|Supporting the Fight Against Cilantro!|
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Visitors contribute their cilantro stories...
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"I have hated c... for over 35 years, since I walked into my nextdoor neighbor's house and almost collapsed from lack of oxygen from the smell of c... It took a long time to figure out what it was, because I avoided Mexican food for a long time, so worried that I might be exposed to whatever it was. It literally knocks the wind out of me.
All of the other stories on this site are quite true about restaurants putting c... on everything and thinking it's gourmet.
My experience is that if I go to a Mexican restaurant and ask politely for "no c... por favor. Nunca. Nada," they still think it's okay to put "justamente pocito." I have to say "Tan alergio" and even then, they put some in. It's usually mixed in their salsa or in their onions or in something else you can't get it out of.
And have you noticed that Sunset magazine and others think EVERYTHING must have it? Oh, it's just so dam trendy!"
- Bill San Luis Obispo, CA
"I am Jewish and am active in my schools Hillel. Every passover, part of the seder (the traditional dinner) we dip parsely in salt water. Well whoever was supposed to buy the parsely was obviously not very observant and accidentally bought cilantro instead. Well when it came time to dip the "parsely" in salt water, I did not smell it, trusting that what I was about to bite into was parsely. When I bit down I got a mouthful of extremely potent awefulness. I just about threw up, my girlfriend at the time found my facial expressions quite immusing. Looking back, I probably did look pretty funny."
- Alex Pullman, WA
"I went to college in San Antonio Tx. from '68 to '72 and my parents and uncle both lived in Guadalajara ,Mexico from '75 to '87 so I am not a stranger to Mexican & Tex-Mex foods/cooking. Cilantro was used mainly in Mexico and hardly at all in the US until the late '80s. In Mexico it was used but VERY spairngly as it tends to dominate the food it's added to. You would hardly noticed it. This all changed in the late '80s when Mexican food became popular in the US. Suddenly it was added to everything in inappropriate doses. Imagine if salt was discovered .... if a pinch in soup tastes good then a cup must taste great!! I love Tex-Mex food but find that most of it is ruined by too much cilantro."
- Jim Hilton Oswego, IL
"When my boyfriend and I first started to get serious he invited me to his family reunion as a way to meet the family! As a treat to his family he made his mom's homemade salsa.. He is not exactly the world's greatest cook, so he worked really hard all day perfecting the flavor of the "secret recipe."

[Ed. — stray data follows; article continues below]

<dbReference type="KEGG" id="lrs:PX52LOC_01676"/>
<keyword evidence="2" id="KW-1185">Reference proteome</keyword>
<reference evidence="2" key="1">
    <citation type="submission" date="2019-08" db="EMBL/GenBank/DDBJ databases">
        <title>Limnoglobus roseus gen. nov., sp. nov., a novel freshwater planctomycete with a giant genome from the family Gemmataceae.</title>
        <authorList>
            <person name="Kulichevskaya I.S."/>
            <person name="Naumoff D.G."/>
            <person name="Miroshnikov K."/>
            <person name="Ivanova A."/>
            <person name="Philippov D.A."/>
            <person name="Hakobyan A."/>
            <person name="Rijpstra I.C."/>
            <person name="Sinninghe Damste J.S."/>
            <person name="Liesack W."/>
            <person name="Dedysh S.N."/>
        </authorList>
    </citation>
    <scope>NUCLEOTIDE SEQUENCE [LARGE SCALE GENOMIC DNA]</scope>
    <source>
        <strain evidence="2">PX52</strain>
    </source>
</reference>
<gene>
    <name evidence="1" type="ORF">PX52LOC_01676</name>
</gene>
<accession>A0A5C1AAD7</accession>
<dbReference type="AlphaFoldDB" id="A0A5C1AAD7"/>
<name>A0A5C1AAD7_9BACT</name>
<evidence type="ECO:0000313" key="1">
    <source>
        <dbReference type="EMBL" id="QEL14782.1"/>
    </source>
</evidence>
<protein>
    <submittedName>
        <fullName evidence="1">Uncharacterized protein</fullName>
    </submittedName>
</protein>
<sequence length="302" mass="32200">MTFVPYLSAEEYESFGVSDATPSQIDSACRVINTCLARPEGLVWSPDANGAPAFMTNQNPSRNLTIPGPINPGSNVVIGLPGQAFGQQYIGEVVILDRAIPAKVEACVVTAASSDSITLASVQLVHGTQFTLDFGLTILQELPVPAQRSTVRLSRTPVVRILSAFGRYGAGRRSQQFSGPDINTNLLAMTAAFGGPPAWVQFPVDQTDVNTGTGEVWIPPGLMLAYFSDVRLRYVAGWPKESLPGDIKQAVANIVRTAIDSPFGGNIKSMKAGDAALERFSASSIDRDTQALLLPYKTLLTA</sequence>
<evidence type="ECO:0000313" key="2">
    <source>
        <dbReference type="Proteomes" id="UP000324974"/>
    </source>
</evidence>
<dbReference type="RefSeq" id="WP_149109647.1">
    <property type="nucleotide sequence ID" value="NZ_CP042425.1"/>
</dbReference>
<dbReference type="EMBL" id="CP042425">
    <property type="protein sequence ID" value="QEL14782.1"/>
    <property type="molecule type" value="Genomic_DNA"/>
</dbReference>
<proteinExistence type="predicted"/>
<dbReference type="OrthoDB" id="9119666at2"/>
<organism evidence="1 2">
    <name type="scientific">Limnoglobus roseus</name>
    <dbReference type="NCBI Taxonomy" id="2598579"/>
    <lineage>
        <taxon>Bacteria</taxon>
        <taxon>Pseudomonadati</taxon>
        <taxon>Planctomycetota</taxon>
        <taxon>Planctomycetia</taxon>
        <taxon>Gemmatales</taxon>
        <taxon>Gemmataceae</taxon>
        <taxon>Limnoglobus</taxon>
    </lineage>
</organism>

The salsa is very different than most salsa's.. it is blended and pureed and looks tasty! BUT, because its blended, it was impossible to distinguish what exactly is in the salsa... so when he was finished, I asked him what was in it? He mentioned the mentionable things, none of which were cilantro, so I thought I was safe!! We took the salsa to his family reunion. I am not typically a big salsa fan, but when his mother told me what an excelent job Jose had done on the salsa, I had to give it a try. I took a chip and dug deep into the salsa.. shoved the chip in my mouth, with a huge smile on my face. In a split second I had spit the chip and the salsa BACK INTO THE SALSA DIP! And to top it off, the cilantro triggered my gag reflex and i ended up THROWING UP in the salsa!!!!
I was mortified."
- Julie Seattle, WA
"I first REALLY tasted cilantro the first day I went on this site. My mom went to an organic store a bought a mixed salad. After halfway ingesting a long leafy stalk, I felt like I was eating crap. I could not focus on the taste because I leapt out of my chair and spit it all out into the garbage, but all I could explain it as was "poopoo doodoo." After being informed that what the substance was could possibly be cilantro, I went on my computer to make sure. God then bestowed upon me the gift of this website.
I write this story the day after my trauma. As I spent some more time exploring the website, I began tasting the foul murderous herb. As I realized that it did taste like old pennies (after a few minutes of careful examination), I decided to post my story."
- Andrew , NY
"In 1957 a visted Los Angeles, My friend took me to a Mexican restaurant. This was supposed to be a real treat because there were very few Mexican restaurants in the US then. I had flautos and got nauseous from something in it. It wasnt until the 1980's when cilantro suddenly became popular in the US. Then when I tasted it I still remembered the event from 1957. IT WAS the cilantro. The was a period in the 1980's and 90's that cilantro was put into everything, especially in oriental restaurants. During that period i always had to ask before ordering. Even today when it is not as omnipresent I forget to ask and then get stuck with some that I have to pick out."